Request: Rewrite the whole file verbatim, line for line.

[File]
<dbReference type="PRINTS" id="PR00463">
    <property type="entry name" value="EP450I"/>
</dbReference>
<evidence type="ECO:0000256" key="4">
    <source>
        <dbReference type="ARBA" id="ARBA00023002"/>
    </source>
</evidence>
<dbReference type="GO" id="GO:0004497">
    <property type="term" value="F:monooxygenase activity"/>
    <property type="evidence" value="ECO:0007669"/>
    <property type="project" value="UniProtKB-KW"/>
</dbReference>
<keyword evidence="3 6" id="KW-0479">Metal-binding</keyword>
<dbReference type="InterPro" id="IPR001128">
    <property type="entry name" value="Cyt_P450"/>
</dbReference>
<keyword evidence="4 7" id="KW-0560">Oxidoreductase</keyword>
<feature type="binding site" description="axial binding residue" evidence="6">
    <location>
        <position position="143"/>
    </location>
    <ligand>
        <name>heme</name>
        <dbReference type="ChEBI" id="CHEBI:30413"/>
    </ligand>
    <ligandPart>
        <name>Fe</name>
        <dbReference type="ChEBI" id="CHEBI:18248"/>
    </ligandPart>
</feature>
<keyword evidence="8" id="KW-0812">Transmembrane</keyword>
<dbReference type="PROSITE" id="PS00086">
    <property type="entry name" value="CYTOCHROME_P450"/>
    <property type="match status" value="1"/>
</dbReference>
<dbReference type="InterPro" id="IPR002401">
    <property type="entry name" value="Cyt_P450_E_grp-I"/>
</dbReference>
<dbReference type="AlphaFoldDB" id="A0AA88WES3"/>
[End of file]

<dbReference type="PRINTS" id="PR00463">
    <property type="entry name" value="EP450I"/>
</dbReference>
<evidence type="ECO:0000256" key="4">
    <source>
        <dbReference type="ARBA" id="ARBA00023002"/>
    </source>
</evidence>
<dbReference type="GO" id="GO:0004497">
    <property type="term" value="F:monooxygenase activity"/>
    <property type="evidence" value="ECO:0007669"/>
    <property type="project" value="UniProtKB-KW"/>
</dbReference>
<keyword evidence="3 6" id="KW-0479">Metal-binding</keyword>
<dbReference type="InterPro" id="IPR001128">
    <property type="entry name" value="Cyt_P450"/>
</dbReference>
<keyword evidence="4 7" id="KW-0560">Oxidoreductase</keyword>
<feature type="binding site" description="axial binding residue" evidence="6">
    <location>
        <position position="143"/>
    </location>
    <ligand>
        <name>heme</name>
        <dbReference type="ChEBI" id="CHEBI:30413"/>
    </ligand>
    <ligandPart>
        <name>Fe</name>
        <dbReference type="ChEBI" id="CHEBI:18248"/>
    </ligandPart>
</feature>
<keyword evidence="8" id="KW-0812">Transmembrane</keyword>
<dbReference type="PROSITE" id="PS00086">
    <property type="entry name" value="CYTOCHROME_P450"/>
    <property type="match status" value="1"/>
</dbReference>
<dbReference type="InterPro" id="IPR002401">
    <property type="entry name" value="Cyt_P450_E_grp-I"/>
</dbReference>
<dbReference type="AlphaFoldDB" id="A0AA88WES3"/>